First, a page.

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Cold War scholarship has frequently treated Austria as a Germany "sub-problem" in the critical early post-war era. Located in a crucial Central European geopolitical position, however, Austria became one of the early test cases for containing the Soviet Union. In fact, Austrian post-war history attests to an Anglo-Soviet "cold war" in 1945 preceding the better-known U.S.-Soviet Cold War that erupted on the world stage of history in 1946/47.

Much of previous scholarship has focused on interpreting the prolonged Austrian occupation exclusively through the prism of superpower tensions. Based on much new American, British, French, and Austrian archival evidence, this study demonstrates that the Western powers were plagued by disagreements in their policies towards Austria, particularly in 1945. Moreover, Austria herself played an increasingly important role, utilizing the East-West rift to fight for her own agenda. Based on the myth of Austrian "innocence" during World War II, the post-war Austrian governments strove to realize a quick Austrian treaty to end the occupation. In the upheavals of the Cold War, Austria, a weak and small country, indeed found room to maneuver diplomatically. Young Karl Gruber, the pugnacious but inexperienced Foreign Minister, led many of these battles on the international scene.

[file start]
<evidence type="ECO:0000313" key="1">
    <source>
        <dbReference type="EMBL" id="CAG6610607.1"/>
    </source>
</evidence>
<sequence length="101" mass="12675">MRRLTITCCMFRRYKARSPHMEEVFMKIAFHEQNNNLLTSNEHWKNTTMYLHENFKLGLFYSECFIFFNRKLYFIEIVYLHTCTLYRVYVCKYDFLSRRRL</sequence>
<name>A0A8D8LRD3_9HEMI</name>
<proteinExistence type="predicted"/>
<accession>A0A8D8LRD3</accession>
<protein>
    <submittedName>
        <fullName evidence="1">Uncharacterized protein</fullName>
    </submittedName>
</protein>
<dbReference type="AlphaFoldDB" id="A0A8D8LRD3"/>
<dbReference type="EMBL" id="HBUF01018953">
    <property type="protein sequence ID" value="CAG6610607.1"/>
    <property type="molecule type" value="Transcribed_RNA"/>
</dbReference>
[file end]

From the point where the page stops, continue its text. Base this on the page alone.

After the extended fight for the recognition of the provisional Renner regime, which the British suspected was a Soviet "puppet," the Austrians elected a government in 1945. A shocking defeat by the Communists induced the Soviets to put heavy economic pressure on the new Socialist/Conservative coalition government. In 1945, the Red Army had removed "German" industries in Austria as "war booty". Based on the Potsdam agreements, the Soviets seized the "German external assets" in their Austrian zone and squeezed an exceedingly high price in "reparations out of current production" from these sequestered properties. This economic exploitation alerted the Western powers and precipitated the Cold War in Austria early in 1946.

The U.S. government started to pour massive amounts of economic aid into Austria to save Austria's economic unity, stabilize the political system, and stop Communist expansion. The Western powers feared that after the coups in Budapest and Prague, Austria might be "next on the list" of Communist takeovers. In 1948/49, Austria got caught in the maelstrom of growing East-West tensions. The Americans and the French preferred to maintain the status quo and were reluctant to sign an Austrian treaty before the country was sufficiently rearmed. By the end of the 1940s, only the British were prepared to take the risk of concluding an Austrian treaty. The Soviets, however, opted for continuing their economic exploitation of Austria. It was mainly Soviet intransigence, and to a lesser degree Western military concerns, which made the Austrian occupation last until 1955.


This doctoral dissertation was written as a requirement of the doctoral program in History at Harvard University.

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Creative Commons Attribution-Noncommercial-No Derivative Works 4.0 License
This work is licensed under a Creative Commons Attribution-Noncommercial-No Derivative Works 4.0 License.